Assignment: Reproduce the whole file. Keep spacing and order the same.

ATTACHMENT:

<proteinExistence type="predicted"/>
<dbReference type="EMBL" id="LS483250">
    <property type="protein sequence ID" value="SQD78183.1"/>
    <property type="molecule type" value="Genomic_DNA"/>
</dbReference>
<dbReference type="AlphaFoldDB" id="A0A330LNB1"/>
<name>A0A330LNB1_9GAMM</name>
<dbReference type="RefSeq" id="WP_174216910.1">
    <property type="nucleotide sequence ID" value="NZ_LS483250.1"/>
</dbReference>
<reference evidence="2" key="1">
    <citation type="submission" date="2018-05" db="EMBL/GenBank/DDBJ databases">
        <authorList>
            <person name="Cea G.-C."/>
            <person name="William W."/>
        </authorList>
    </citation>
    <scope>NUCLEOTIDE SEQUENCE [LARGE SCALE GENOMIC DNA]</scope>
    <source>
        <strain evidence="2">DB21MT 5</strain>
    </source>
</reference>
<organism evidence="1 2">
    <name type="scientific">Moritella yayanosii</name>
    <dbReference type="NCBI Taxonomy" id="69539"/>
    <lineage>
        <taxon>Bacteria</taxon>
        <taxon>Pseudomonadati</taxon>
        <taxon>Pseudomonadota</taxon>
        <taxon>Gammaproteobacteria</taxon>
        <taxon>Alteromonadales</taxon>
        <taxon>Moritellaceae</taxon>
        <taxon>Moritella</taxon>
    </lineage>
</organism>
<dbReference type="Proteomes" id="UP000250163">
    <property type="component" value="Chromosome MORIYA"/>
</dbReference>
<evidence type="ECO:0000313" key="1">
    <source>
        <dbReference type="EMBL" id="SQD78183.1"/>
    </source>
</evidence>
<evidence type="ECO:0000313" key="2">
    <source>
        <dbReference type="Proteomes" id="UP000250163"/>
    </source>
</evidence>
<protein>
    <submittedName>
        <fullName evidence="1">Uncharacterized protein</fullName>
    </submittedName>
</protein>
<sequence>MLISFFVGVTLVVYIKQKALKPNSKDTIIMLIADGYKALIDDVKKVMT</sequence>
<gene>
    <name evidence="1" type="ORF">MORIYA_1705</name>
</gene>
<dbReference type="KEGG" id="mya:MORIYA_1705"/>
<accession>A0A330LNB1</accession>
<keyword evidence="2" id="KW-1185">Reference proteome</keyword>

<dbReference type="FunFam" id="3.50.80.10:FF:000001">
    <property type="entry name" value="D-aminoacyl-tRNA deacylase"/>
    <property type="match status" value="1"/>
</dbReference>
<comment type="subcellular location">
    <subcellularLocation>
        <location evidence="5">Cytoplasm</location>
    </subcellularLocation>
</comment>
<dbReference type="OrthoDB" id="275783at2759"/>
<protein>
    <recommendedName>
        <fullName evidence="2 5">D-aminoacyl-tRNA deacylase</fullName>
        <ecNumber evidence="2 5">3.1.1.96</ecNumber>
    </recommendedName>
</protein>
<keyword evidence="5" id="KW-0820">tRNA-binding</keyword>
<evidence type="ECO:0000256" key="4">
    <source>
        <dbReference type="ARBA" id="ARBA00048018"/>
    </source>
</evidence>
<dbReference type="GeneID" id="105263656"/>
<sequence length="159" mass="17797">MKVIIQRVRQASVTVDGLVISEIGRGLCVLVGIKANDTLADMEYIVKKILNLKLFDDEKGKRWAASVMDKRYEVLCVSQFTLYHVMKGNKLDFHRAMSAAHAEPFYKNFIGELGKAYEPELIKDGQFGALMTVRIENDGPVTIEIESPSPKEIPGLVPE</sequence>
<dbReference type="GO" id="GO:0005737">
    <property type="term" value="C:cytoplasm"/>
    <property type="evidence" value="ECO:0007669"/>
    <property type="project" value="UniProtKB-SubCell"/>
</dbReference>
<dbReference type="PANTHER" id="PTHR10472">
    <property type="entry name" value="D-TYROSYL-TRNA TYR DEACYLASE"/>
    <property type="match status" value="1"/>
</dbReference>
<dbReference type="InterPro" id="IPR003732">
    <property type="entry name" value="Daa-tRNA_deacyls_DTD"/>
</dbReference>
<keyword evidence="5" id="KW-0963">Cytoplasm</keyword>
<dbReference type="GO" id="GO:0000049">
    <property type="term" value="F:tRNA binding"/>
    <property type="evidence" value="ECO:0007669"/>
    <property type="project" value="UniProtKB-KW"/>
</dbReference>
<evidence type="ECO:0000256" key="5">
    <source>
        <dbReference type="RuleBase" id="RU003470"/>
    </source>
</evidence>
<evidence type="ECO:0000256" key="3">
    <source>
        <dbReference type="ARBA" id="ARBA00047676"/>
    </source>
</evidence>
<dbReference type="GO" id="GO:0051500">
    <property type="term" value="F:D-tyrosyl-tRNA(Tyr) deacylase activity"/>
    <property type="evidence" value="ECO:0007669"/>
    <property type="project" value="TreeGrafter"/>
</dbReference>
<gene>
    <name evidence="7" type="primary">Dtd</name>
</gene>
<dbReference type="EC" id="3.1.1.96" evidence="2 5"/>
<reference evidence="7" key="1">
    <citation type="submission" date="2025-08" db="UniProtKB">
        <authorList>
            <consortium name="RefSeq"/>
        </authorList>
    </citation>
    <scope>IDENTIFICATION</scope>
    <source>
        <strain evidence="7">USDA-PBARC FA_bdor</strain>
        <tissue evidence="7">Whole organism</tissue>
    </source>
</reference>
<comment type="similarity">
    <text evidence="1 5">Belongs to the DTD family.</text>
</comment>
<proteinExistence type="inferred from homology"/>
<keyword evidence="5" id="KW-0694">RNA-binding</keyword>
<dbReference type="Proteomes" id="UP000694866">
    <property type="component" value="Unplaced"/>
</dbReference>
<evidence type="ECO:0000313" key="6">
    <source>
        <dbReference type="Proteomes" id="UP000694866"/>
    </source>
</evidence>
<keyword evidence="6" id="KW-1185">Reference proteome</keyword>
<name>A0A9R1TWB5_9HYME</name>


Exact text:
<proteinExistence type="predicted"/>
<dbReference type="EMBL" id="LS483250">
    <property type="protein sequence ID" value="SQD78183.1"/>
    <property type="molecule type" value="Genomic_DNA"/>
</dbReference>
<dbReference type="AlphaFoldDB" id="A0A330LNB1"/>
<name>A0A330LNB1_9GAMM</name>
<dbReference type="RefSeq" id="WP_174216910.1">
    <property type="nucleotide sequence ID" value="NZ_LS483250.1"/>
</dbReference>
<reference evidence="2" key="1">
    <citation type="submission" date="2018-05" db="EMBL/GenBank/DDBJ databases">
        <authorList>
            <person name="Cea G.-C."/>
            <person name="William W."/>
        </authorList>
    </citation>
    <scope>NUCLEOTIDE SEQUENCE [LARGE SCALE GENOMIC DNA]</scope>
    <source>
        <strain evidence="2">DB21MT 5</strain>
    </source>
</reference>
<organism evidence="1 2">
    <name type="scientific">Moritella yayanosii</name>
    <dbReference type="NCBI Taxonomy" id="69539"/>
    <lineage>
        <taxon>Bacteria</taxon>
        <taxon>Pseudomonadati</taxon>
        <taxon>Pseudomonadota</taxon>
        <taxon>Gammaproteobacteria</taxon>
        <taxon>Alteromonadales</taxon>
        <taxon>Moritellaceae</taxon>
        <taxon>Moritella</taxon>
    </lineage>
</organism>
<dbReference type="Proteomes" id="UP000250163">
    <property type="component" value="Chromosome MORIYA"/>
</dbReference>
<evidence type="ECO:0000313" key="1">
    <source>
        <dbReference type="EMBL" id="SQD78183.1"/>
    </source>
</evidence>
<evidence type="ECO:0000313" key="2">
    <source>
        <dbReference type="Proteomes" id="UP000250163"/>
    </source>
</evidence>
<protein>
    <submittedName>
        <fullName evidence="1">Uncharacterized protein</fullName>
    </submittedName>
</protein>
<sequence>MLISFFVGVTLVVYIKQKALKPNSKDTIIMLIADGYKALIDDVKKVMT</sequence>
<gene>
    <name evidence="1" type="ORF">MORIYA_1705</name>
</gene>
<dbReference type="KEGG" id="mya:MORIYA_1705"/>
<accession>A0A330LNB1</accession>
<keyword evidence="2" id="KW-1185">Reference proteome</keyword>

<dbReference type="FunFam" id="3.50.80.10:FF:000001">
    <property type="entry name" value="D-aminoacyl-tRNA deacylase"/>
    <property type="match status" value="1"/>
</dbReference>
<comment type="subcellular location">
    <subcellularLocation>
        <location evidence="5">Cytoplasm</location>
    </subcellularLocation>
</comment>
<dbReference type="OrthoDB" id="275783at2759"/>
<protein>
    <recommendedName>
        <fullName evidence="2 5">D-aminoacyl-tRNA deacylase</fullName>
        <ecNumber evidence="2 5">3.1.1.96</ecNumber>
    </recommendedName>
</protein>
<keyword evidence="5" id="KW-0820">tRNA-binding</keyword>
<evidence type="ECO:0000256" key="4">
    <source>
        <dbReference type="ARBA" id="ARBA00048018"/>
    </source>
</evidence>
<dbReference type="GeneID" id="105263656"/>
<sequence length="159" mass="17797">MKVIIQRVRQASVTVDGLVISEIGRGLCVLVGIKANDTLADMEYIVKKILNLKLFDDEKGKRWAASVMDKRYEVLCVSQFTLYHVMKGNKLDFHRAMSAAHAEPFYKNFIGELGKAYEPELIKDGQFGALMTVRIENDGPVTIEIESPSPKEIPGLVPE</sequence>
<dbReference type="GO" id="GO:0005737">
    <property type="term" value="C:cytoplasm"/>
    <property type="evidence" value="ECO:0007669"/>
    <property type="project" value="UniProtKB-SubCell"/>
</dbReference>
<dbReference type="PANTHER" id="PTHR10472">
    <property type="entry name" value="D-TYROSYL-TRNA TYR DEACYLASE"/>
    <property type="match status" value="1"/>
</dbReference>
<dbReference type="InterPro" id="IPR003732">
    <property type="entry name" value="Daa-tRNA_deacyls_DTD"/>
</dbReference>
<keyword evidence="5" id="KW-0963">Cytoplasm</keyword>
<dbReference type="GO" id="GO:0000049">
    <property type="term" value="F:tRNA binding"/>
    <property type="evidence" value="ECO:0007669"/>
    <property type="project" value="UniProtKB-KW"/>
</dbReference>
<evidence type="ECO:0000256" key="5">
    <source>
        <dbReference type="RuleBase" id="RU003470"/>
    </source>
</evidence>
<evidence type="ECO:0000256" key="3">
    <source>
        <dbReference type="ARBA" id="ARBA00047676"/>
    </source>
</evidence>
<dbReference type="GO" id="GO:0051500">
    <property type="term" value="F:D-tyrosyl-tRNA(Tyr) deacylase activity"/>
    <property type="evidence" value="ECO:0007669"/>
    <property type="project" value="TreeGrafter"/>
</dbReference>
<gene>
    <name evidence="7" type="primary">Dtd</name>
</gene>
<dbReference type="EC" id="3.1.1.96" evidence="2 5"/>
<reference evidence="7" key="1">
    <citation type="submission" date="2025-08" db="UniProtKB">
        <authorList>
            <consortium name="RefSeq"/>
        </authorList>
    </citation>
    <scope>IDENTIFICATION</scope>
    <source>
        <strain evidence="7">USDA-PBARC FA_bdor</strain>
        <tissue evidence="7">Whole organism</tissue>
    </source>
</reference>
<comment type="similarity">
    <text evidence="1 5">Belongs to the DTD family.</text>
</comment>
<proteinExistence type="inferred from homology"/>
<keyword evidence="5" id="KW-0694">RNA-binding</keyword>
<dbReference type="Proteomes" id="UP000694866">
    <property type="component" value="Unplaced"/>
</dbReference>
<evidence type="ECO:0000313" key="6">
    <source>
        <dbReference type="Proteomes" id="UP000694866"/>
    </source>
</evidence>
<keyword evidence="6" id="KW-1185">Reference proteome</keyword>
<name>A0A9R1TWB5_9HYME</name>